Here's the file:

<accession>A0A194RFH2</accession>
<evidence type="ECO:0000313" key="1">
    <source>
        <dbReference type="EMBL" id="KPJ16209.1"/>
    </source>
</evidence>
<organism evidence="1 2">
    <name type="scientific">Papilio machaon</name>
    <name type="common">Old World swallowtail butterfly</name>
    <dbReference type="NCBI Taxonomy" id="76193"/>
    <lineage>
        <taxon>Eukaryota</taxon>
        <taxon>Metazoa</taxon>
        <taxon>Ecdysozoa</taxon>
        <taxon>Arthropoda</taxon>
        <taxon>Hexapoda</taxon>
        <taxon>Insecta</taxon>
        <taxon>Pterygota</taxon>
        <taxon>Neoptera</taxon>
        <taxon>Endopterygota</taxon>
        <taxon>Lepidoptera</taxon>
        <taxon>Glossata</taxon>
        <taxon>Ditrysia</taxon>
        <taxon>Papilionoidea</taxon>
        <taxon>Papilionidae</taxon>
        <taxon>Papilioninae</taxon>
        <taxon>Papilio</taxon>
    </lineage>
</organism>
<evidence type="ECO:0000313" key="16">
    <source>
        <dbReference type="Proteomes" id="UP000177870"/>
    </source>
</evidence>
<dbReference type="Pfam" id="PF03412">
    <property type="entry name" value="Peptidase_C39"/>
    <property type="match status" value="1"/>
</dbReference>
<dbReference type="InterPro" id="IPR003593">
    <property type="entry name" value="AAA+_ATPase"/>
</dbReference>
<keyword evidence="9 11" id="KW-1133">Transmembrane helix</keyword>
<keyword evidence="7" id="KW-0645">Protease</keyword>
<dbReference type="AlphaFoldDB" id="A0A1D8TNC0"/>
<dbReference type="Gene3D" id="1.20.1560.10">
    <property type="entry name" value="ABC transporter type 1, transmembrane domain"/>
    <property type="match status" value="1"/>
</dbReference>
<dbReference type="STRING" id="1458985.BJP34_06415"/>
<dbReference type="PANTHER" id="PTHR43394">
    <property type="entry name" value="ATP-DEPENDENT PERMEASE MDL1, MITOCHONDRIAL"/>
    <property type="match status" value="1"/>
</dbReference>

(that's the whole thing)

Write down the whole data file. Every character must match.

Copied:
<accession>A0A194RFH2</accession>
<evidence type="ECO:0000313" key="1">
    <source>
        <dbReference type="EMBL" id="KPJ16209.1"/>
    </source>
</evidence>
<organism evidence="1 2">
    <name type="scientific">Papilio machaon</name>
    <name type="common">Old World swallowtail butterfly</name>
    <dbReference type="NCBI Taxonomy" id="76193"/>
    <lineage>
        <taxon>Eukaryota</taxon>
        <taxon>Metazoa</taxon>
        <taxon>Ecdysozoa</taxon>
        <taxon>Arthropoda</taxon>
        <taxon>Hexapoda</taxon>
        <taxon>Insecta</taxon>
        <taxon>Pterygota</taxon>
        <taxon>Neoptera</taxon>
        <taxon>Endopterygota</taxon>
        <taxon>Lepidoptera</taxon>
        <taxon>Glossata</taxon>
        <taxon>Ditrysia</taxon>
        <taxon>Papilionoidea</taxon>
        <taxon>Papilionidae</taxon>
        <taxon>Papilioninae</taxon>
        <taxon>Papilio</taxon>
    </lineage>
</organism>
<evidence type="ECO:0000313" key="16">
    <source>
        <dbReference type="Proteomes" id="UP000177870"/>
    </source>
</evidence>
<dbReference type="Pfam" id="PF03412">
    <property type="entry name" value="Peptidase_C39"/>
    <property type="match status" value="1"/>
</dbReference>
<dbReference type="InterPro" id="IPR003593">
    <property type="entry name" value="AAA+_ATPase"/>
</dbReference>
<keyword evidence="9 11" id="KW-1133">Transmembrane helix</keyword>
<keyword evidence="7" id="KW-0645">Protease</keyword>
<dbReference type="AlphaFoldDB" id="A0A1D8TNC0"/>
<dbReference type="Gene3D" id="1.20.1560.10">
    <property type="entry name" value="ABC transporter type 1, transmembrane domain"/>
    <property type="match status" value="1"/>
</dbReference>
<dbReference type="STRING" id="1458985.BJP34_06415"/>
<dbReference type="PANTHER" id="PTHR43394">
    <property type="entry name" value="ATP-DEPENDENT PERMEASE MDL1, MITOCHONDRIAL"/>
    <property type="match status" value="1"/>
</dbReference>